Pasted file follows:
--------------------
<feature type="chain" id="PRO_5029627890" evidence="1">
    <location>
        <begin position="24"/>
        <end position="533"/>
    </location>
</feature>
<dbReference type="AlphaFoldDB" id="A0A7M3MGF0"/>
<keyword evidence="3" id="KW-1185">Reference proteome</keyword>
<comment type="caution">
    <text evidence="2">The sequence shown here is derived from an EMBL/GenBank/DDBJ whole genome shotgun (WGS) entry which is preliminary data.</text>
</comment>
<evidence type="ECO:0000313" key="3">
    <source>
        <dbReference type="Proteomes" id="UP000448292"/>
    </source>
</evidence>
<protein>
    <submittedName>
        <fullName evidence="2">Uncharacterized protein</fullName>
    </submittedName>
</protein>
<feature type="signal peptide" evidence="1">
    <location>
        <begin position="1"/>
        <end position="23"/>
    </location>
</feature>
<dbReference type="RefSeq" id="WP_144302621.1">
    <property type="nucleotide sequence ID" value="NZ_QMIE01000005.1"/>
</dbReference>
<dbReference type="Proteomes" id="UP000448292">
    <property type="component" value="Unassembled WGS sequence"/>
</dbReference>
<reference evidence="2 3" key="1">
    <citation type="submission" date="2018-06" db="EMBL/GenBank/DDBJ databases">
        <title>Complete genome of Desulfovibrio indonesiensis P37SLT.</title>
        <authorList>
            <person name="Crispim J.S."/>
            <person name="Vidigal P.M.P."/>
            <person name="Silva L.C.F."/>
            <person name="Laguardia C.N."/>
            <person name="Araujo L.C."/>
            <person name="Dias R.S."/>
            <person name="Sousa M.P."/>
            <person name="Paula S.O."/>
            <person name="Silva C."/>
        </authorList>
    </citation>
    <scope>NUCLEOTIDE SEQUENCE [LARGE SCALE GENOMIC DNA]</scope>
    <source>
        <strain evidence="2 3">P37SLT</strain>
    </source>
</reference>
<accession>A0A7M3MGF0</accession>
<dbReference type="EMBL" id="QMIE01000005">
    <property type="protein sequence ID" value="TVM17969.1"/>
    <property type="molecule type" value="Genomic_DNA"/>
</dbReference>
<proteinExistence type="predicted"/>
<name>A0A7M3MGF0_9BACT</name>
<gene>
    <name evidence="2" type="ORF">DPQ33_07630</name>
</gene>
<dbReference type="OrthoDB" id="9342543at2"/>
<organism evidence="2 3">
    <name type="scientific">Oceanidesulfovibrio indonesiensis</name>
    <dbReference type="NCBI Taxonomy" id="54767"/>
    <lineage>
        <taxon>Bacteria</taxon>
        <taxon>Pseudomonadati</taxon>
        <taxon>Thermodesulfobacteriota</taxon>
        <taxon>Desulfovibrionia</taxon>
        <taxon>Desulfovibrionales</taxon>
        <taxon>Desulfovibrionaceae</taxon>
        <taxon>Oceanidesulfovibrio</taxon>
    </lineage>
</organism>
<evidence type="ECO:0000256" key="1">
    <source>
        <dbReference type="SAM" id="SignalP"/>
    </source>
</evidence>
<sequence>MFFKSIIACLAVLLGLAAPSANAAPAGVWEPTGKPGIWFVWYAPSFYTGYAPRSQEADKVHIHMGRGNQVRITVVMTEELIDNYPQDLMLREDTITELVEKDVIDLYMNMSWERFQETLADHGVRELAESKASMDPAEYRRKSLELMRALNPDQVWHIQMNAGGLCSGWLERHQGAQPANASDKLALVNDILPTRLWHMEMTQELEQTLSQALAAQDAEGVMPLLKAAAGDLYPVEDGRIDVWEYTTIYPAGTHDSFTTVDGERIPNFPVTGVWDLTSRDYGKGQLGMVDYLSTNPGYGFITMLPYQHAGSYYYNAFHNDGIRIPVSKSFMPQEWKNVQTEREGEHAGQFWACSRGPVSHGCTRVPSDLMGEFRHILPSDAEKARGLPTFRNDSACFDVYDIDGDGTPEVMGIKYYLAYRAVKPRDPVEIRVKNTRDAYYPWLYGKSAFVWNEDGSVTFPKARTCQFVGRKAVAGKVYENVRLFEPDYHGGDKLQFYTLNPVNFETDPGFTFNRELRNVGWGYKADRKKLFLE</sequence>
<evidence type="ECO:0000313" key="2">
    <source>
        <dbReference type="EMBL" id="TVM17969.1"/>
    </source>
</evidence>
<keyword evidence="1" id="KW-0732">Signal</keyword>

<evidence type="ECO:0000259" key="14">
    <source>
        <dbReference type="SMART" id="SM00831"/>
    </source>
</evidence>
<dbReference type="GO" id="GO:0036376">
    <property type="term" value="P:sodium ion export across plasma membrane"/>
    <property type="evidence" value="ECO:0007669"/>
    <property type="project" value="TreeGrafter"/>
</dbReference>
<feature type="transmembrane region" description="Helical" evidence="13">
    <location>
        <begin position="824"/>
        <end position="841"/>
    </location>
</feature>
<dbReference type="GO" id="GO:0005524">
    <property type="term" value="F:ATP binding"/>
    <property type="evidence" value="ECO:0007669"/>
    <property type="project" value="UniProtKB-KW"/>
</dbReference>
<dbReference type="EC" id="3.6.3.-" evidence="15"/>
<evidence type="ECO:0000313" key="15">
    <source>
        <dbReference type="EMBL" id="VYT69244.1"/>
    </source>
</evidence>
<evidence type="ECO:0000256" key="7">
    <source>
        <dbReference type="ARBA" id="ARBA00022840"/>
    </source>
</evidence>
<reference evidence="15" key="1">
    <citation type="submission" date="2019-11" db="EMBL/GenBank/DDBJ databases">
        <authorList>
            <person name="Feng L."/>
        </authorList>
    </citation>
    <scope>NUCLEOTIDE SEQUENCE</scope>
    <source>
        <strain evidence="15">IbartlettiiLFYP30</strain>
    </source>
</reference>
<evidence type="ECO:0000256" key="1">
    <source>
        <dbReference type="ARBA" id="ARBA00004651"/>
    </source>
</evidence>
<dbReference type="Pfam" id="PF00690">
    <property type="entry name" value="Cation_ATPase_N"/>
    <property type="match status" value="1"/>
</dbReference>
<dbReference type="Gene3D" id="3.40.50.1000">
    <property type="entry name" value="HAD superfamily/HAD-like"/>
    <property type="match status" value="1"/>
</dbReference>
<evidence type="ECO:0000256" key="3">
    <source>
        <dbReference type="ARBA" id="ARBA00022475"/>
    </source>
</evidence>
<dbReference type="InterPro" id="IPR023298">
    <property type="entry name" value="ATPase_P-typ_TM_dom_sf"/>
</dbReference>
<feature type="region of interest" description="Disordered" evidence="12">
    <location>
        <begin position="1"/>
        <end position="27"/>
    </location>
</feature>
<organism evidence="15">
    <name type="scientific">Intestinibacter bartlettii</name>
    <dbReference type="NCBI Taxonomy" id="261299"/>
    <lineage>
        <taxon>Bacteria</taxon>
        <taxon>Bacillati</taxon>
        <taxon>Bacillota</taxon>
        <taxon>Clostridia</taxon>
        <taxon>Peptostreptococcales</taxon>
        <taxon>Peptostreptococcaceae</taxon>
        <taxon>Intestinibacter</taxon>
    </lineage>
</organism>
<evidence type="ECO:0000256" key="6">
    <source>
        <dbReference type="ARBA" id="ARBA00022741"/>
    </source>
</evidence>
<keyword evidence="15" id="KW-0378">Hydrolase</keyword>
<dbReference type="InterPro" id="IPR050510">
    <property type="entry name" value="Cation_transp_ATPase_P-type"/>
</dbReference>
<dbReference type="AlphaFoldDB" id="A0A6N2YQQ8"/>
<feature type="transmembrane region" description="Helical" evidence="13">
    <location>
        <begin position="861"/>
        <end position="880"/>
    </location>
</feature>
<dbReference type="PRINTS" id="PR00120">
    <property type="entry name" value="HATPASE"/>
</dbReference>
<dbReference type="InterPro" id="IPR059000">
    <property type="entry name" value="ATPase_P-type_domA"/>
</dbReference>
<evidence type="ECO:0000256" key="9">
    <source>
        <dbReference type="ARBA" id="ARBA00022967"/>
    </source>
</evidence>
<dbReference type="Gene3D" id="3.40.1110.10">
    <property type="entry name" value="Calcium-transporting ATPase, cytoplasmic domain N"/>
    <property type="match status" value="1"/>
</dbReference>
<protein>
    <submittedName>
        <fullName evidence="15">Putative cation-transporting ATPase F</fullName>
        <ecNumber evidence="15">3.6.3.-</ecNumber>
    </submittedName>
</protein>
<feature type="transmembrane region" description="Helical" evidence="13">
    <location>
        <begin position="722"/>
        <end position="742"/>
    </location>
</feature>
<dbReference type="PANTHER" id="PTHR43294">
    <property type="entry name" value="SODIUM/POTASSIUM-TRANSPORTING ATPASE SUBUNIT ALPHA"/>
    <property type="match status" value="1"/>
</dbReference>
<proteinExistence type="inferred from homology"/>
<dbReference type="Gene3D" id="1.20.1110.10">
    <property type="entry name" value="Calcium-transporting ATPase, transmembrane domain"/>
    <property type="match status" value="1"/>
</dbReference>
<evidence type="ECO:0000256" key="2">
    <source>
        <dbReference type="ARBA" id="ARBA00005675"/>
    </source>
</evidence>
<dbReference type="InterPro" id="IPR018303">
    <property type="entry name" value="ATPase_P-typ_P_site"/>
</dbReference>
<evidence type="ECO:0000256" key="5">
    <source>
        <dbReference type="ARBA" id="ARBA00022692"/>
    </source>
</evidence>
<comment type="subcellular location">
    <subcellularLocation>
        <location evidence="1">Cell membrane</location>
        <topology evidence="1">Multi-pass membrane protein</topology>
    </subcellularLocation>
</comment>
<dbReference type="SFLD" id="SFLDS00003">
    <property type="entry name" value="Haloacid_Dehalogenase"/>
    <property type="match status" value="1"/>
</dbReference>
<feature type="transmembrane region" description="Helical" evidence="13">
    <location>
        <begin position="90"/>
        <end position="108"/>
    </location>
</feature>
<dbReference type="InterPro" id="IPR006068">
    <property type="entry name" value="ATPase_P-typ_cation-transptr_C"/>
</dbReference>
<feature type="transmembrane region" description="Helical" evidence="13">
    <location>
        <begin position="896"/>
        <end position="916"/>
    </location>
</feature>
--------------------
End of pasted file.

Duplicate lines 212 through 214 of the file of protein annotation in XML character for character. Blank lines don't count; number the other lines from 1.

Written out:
        <begin position="722"/>
        <end position="742"/>
    </location>